Although Facebook took a few years to grow from adolescent chat site to its current broader appeal (no doubt to the displeasure of the college kids), Twitter has leapt into the public consciousness in a much shorter time.
About a year ago, the free micro-blogging service was getting about 100 mentions in all media in a given week. Maybe a dozen or so of those were in major newspapers and magazines. Last week, for comparison, Twitter was mentioned more than 1,000 times in all media and more than 200 times in major publications.
Twitter users are overwhelmingly young, but unlike most of the other social networks, Twitter is not dominated by the youngest of young adults, according to a new survey by the Pew Internet & American Life Project.
The median age of a Twitter user is 31, compared with 27 for MySpace and 26 for Facebook. (The business-networking tool LinkedIn skews much more heavily to an older audience. Median age: 40.7.)
“What we don’t see with Twitter ... that we do see in (social network service) use, is a decline in use in the 25-to-34 age group,” Amanda Lenhart, a senior research specialist for Pew in Washington, wrote in an e-mail. “I think that’s one of the more surprising findings.”
Twitter epitomizes how new media improve as more people find new and different ways to use them. The earliest Twitter users, in 2006, basically shot each other tweets about what they were up to at the moment. Knowing that a friend was “eating a sandwich” or “out shopping” might be useful to know now and then, but Twitter wouldn’t have gained many users or attracted major venture capital if its utility ended there.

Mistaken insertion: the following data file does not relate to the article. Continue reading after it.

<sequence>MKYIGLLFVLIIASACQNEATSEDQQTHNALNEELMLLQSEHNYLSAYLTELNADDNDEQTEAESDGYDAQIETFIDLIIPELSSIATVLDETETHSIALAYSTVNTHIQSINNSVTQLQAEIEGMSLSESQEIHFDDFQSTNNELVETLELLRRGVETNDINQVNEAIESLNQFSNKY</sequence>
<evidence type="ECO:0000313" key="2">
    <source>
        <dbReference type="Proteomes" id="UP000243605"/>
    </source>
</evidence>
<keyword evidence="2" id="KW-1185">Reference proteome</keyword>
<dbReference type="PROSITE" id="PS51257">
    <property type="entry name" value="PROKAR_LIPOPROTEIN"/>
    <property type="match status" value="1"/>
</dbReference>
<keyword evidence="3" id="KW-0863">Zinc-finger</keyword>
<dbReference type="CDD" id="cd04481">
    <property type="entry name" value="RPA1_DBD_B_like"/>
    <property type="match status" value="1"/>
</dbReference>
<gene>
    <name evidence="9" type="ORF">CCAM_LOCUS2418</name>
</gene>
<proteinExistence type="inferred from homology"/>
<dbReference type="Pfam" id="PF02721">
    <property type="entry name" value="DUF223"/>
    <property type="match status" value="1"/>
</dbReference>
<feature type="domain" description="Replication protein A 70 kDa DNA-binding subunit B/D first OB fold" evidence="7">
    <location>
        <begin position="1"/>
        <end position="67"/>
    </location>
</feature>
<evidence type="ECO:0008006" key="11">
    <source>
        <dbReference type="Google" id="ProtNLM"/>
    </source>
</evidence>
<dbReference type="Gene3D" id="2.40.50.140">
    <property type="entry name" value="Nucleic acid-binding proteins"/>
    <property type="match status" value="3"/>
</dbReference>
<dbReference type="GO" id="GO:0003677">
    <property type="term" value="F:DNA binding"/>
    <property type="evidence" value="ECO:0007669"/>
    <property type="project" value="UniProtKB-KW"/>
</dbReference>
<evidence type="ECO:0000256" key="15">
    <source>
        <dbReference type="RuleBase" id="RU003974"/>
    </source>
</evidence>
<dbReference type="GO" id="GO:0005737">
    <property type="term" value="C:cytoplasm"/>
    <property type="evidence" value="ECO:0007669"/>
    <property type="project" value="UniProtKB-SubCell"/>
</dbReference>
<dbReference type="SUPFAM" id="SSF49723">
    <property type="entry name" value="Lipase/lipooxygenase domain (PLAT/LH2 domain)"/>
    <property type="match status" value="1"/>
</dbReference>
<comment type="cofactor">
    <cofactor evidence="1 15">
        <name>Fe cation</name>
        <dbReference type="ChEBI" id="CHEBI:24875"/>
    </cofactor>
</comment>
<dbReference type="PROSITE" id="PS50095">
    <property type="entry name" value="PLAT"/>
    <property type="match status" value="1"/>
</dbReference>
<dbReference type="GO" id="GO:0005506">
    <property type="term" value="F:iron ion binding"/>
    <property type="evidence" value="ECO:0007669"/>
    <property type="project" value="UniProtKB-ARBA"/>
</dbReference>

It’s estimated that 6 million people use Twitter.com, up maybe sixfold from a year ago. Because the company doesn’t release numbers, measuring the Twitterverse is an educated guess.
Like any communications tool beyond cup and string, it gets more useful as more people use it. And as people and companies find new ways to put out information, the service keeps getting more interesting.
As with Facebook and the iPhone, the creative applications — the “apps” — various people have developed for Twitter improve it all the time.
The Museum of Modern Betas, an online “museum” of Web sites being tested, recently ranked the 100 most popular Twitter apps. Below are six of them, not the top six but a representative sampling of the amusing apps that Twitter users — not the inventors of the service — have been cooking up. Their ability to come up with words derived from “Twitter” or “tweet” is almost as impressive as their apps’ ingenuity:
• Twitterholic.com — With the tagline “Don’t your thumbs hurt yet?,” it ranks the leading Twitterers based on the total of their “followers” (although, remember, never judge your self-worth by that). The top 10 include very familiar names and some not-so-familiar: Barack Obama, CNN Breaking News, the English actor and comedian Stephen Fry, Twitter, tech innovator Kevin Rose, Britney Spears, The New York Times, Lance Armstrong, Twitter co-founder Evan Williams and Al Gore.
• Twellow.com — You can search all the Twittering on a given subject, everything from aerospace to cooking or motorsports.
• Twitturly.com — Tracks the Web sites that receive the most Twitter links that day — a snapshot of the subjects transfixing the world at the moment (or at least transfixing the people using Twitter).
• Twitscoop.com — Extracts the words mentioned often in hundreds of tweets a minute and turns them into “tag clouds,” visual depictions of what people are tweeting about. Theoretically, the cloud could alert you to something major going on slightly before the main news channels are attuned to it.
• Twitbin.com — Lets you scroll tweets down the side of your browser so you can follow them while you do actual work on your computer.
• Twitxr.com — You can send pictures from your mobile phone to Twitter.